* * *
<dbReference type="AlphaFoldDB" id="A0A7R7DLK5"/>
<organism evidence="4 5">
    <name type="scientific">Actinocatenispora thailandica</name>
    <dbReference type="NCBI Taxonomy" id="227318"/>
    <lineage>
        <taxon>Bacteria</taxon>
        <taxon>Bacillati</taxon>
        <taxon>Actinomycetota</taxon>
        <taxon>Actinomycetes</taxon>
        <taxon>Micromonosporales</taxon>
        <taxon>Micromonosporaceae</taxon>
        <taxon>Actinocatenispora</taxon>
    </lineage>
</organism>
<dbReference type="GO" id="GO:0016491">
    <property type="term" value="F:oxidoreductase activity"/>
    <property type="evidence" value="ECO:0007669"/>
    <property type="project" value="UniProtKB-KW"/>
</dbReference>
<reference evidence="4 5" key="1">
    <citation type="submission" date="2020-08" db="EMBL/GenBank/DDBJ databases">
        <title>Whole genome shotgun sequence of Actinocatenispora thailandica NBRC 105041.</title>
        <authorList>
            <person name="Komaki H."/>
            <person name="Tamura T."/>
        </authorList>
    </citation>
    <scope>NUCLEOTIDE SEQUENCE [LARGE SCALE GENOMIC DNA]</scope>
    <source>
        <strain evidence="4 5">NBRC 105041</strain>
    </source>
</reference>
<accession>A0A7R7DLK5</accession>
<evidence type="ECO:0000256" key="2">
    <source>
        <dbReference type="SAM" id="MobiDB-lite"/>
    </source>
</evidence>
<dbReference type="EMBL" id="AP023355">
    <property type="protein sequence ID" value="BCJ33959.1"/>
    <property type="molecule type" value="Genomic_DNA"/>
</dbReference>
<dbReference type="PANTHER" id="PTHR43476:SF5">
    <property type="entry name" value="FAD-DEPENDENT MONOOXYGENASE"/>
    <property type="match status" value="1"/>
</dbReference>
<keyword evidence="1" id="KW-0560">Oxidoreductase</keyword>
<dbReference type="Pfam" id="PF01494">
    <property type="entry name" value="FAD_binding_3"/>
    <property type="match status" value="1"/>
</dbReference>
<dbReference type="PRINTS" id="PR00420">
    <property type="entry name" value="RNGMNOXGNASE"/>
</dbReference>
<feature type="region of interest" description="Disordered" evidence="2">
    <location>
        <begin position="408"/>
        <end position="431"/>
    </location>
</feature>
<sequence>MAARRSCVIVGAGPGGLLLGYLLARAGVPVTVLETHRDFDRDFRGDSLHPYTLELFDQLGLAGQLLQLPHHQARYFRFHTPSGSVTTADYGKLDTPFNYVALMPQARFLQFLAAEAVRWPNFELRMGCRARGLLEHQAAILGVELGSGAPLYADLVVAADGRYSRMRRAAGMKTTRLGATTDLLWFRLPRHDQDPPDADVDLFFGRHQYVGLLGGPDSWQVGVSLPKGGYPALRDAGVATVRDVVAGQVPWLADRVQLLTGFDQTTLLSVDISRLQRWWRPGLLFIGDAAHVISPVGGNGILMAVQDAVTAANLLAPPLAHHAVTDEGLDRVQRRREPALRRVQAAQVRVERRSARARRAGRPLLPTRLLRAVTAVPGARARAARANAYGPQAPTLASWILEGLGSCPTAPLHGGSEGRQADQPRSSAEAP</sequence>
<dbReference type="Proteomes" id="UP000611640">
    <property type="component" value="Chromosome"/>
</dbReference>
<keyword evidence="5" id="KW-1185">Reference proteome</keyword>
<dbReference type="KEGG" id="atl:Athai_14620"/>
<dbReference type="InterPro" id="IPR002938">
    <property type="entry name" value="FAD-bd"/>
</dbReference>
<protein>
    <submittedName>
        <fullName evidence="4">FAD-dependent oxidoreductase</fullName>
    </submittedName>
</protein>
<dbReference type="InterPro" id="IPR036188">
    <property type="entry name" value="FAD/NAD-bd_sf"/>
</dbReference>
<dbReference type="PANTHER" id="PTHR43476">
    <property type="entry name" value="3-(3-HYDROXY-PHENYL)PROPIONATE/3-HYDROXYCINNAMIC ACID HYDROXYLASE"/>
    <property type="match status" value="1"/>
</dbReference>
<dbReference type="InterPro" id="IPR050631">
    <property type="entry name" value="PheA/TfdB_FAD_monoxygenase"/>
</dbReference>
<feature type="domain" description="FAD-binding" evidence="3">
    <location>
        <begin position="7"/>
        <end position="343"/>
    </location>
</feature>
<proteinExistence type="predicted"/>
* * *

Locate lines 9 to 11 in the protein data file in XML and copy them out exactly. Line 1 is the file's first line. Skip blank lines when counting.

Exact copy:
        <taxon>Actinomycetes</taxon>
        <taxon>Micromonosporales</taxon>
        <taxon>Micromonosporaceae</taxon>